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Neural Plasticity
Volume 2015, Article ID 578620, 5 pages
http://dx.doi.org/10.1155/2015/578620
Research Article

Reversed Effects of Intermittent Theta Burst Stimulation following Motor Training That Vary as a Function of Training-Induced Changes in Corticospinal Excitability

1Human Motor Control Laboratory, School of Medicine, University of Tasmania, Private Bag 30, Hobart, TAS 7001, Australia
2Sport & Exercise Psychology Unit, Department of Sport Science, University of Rostock, Ulmenstraße 69, 18057 Rostock, Germany
3Research Institute for Sports and Exercise Sciences, Faculty of Science, Liverpool John Moores University, Tom Reilly Building, Byrom Street, Liverpool L3 3AF, UK

Received 24 April 2015; Accepted 10 June 2015

Academic Editor: Clive R. Bramham

Copyright © 2015 Tino Stöckel et al. This is an open access article distributed under the Creative Commons Attribution License, which permits unrestricted use, distribution, and reproduction in any medium, provided the original work is properly cited.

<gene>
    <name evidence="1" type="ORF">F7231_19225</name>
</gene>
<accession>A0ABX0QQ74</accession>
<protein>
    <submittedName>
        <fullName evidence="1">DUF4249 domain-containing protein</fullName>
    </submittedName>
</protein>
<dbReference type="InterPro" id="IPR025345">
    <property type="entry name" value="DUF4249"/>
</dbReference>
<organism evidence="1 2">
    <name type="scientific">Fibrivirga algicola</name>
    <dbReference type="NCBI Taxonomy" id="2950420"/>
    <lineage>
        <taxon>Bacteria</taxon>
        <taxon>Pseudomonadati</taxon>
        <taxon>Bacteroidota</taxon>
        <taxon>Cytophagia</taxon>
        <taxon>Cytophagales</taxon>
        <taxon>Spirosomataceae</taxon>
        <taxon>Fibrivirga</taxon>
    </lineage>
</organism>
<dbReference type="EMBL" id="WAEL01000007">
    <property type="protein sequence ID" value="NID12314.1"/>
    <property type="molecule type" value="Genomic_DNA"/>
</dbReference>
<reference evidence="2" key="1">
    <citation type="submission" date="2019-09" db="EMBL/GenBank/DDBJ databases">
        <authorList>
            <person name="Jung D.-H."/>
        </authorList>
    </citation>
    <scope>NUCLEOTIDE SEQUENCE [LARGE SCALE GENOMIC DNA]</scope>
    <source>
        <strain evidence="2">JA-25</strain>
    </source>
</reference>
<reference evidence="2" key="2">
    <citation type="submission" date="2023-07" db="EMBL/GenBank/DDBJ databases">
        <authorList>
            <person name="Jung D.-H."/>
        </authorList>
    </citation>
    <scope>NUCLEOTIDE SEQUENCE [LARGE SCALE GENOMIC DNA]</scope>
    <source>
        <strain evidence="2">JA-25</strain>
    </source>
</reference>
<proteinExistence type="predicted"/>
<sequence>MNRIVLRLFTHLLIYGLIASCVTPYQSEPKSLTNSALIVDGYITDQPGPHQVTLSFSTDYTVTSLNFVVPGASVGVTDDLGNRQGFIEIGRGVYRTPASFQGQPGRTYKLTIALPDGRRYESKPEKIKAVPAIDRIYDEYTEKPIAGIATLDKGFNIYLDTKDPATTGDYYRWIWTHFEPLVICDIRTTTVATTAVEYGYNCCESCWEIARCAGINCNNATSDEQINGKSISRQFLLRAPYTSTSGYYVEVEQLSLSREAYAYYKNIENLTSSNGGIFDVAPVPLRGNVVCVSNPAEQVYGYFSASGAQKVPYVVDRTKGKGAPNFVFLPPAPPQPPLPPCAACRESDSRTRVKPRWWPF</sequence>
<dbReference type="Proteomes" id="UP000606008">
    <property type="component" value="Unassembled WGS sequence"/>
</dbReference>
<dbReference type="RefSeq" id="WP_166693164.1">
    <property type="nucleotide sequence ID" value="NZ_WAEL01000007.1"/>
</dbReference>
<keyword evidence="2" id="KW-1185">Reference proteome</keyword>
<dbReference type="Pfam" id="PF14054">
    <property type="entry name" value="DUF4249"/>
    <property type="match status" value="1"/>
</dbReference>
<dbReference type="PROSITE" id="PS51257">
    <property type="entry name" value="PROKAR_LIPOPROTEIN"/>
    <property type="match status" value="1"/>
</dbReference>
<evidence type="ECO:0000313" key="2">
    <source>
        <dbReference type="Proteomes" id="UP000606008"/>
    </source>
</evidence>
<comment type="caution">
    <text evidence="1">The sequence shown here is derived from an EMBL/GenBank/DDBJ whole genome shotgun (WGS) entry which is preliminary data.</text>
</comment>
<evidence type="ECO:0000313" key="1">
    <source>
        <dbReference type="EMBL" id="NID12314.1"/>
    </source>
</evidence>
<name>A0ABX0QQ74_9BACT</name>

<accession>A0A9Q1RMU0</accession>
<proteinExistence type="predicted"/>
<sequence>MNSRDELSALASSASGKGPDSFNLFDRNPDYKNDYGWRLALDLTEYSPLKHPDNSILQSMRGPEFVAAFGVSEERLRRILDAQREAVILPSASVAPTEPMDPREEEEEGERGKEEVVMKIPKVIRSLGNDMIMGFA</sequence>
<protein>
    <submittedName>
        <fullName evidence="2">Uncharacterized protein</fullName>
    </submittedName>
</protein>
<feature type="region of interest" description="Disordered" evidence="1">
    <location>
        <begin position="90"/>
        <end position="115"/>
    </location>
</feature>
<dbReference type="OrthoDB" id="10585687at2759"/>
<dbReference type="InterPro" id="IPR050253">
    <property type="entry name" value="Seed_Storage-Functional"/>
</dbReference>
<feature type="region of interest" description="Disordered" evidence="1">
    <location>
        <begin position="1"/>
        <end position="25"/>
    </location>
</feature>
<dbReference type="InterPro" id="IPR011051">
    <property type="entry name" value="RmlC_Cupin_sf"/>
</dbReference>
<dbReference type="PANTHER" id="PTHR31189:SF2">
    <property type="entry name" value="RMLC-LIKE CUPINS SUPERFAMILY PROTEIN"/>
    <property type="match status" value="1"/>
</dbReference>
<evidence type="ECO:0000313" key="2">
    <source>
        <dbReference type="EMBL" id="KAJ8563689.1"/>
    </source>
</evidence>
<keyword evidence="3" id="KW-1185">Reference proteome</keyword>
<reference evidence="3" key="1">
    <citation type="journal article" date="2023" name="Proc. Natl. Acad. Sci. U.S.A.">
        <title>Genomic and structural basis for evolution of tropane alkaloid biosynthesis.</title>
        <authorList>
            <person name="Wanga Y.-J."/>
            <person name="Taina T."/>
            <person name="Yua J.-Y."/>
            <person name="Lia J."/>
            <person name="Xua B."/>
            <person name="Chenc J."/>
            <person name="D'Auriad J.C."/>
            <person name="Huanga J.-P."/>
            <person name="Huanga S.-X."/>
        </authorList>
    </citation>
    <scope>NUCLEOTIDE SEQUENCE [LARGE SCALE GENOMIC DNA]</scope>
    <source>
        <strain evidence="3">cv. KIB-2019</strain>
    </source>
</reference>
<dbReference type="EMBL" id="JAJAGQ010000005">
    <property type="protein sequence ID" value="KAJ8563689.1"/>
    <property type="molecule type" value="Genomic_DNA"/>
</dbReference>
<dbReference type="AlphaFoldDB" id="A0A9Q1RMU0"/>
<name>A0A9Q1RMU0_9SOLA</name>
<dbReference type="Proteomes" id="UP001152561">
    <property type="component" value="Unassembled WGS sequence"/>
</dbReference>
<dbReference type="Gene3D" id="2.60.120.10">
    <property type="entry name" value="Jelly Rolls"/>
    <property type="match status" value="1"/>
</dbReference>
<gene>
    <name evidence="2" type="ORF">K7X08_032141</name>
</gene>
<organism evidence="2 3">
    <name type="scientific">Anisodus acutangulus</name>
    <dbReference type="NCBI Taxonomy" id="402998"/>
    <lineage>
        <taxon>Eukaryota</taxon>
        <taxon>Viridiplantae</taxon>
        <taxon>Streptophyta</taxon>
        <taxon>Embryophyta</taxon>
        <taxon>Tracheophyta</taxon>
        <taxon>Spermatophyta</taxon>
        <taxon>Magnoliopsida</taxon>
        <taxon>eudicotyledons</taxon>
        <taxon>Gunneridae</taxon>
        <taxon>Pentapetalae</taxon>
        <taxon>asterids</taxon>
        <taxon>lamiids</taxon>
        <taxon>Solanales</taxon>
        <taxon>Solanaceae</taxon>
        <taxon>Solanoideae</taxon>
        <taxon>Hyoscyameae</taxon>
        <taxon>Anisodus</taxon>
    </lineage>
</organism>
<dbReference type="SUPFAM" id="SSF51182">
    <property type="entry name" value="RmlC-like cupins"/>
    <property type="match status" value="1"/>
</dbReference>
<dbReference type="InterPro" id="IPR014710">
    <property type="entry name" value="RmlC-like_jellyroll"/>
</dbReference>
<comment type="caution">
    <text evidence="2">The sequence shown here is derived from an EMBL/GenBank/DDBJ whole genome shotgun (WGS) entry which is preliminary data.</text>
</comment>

Abstract

Intermittent theta burst stimulation (iTBS) has the potential to enhance corticospinal excitability (CSE) and subsequent motor learning. However, the effects of iTBS following motor learning are unknown. The purpose of the present study was to explore the effect of iTBS on CSE and performance following motor learning. Therefore twenty-four healthy participants practiced a ballistic motor task for a total of 150 movements. iTBS was subsequently applied to the trained motor cortex (STIM group) or the vertex (SHAM group). Performance and CSE were assessed before motor learning and before and after iTBS. Training significantly increased performance and CSE in both groups. In STIM group participants, subsequent iTBS significantly reduced motor performance with smaller reductions in CSE. CSE changes as a result of motor learning were negatively correlated with both the CSE changes and performance changes as a result of iTBS. No significant effects of iTBS were found for SHAM group participants. We conclude that iTBS has the potential to degrade prior motor learning as a function of training-induced CSE changes. That means the expected LTP-like effects of iTBS are reversed following motor learning.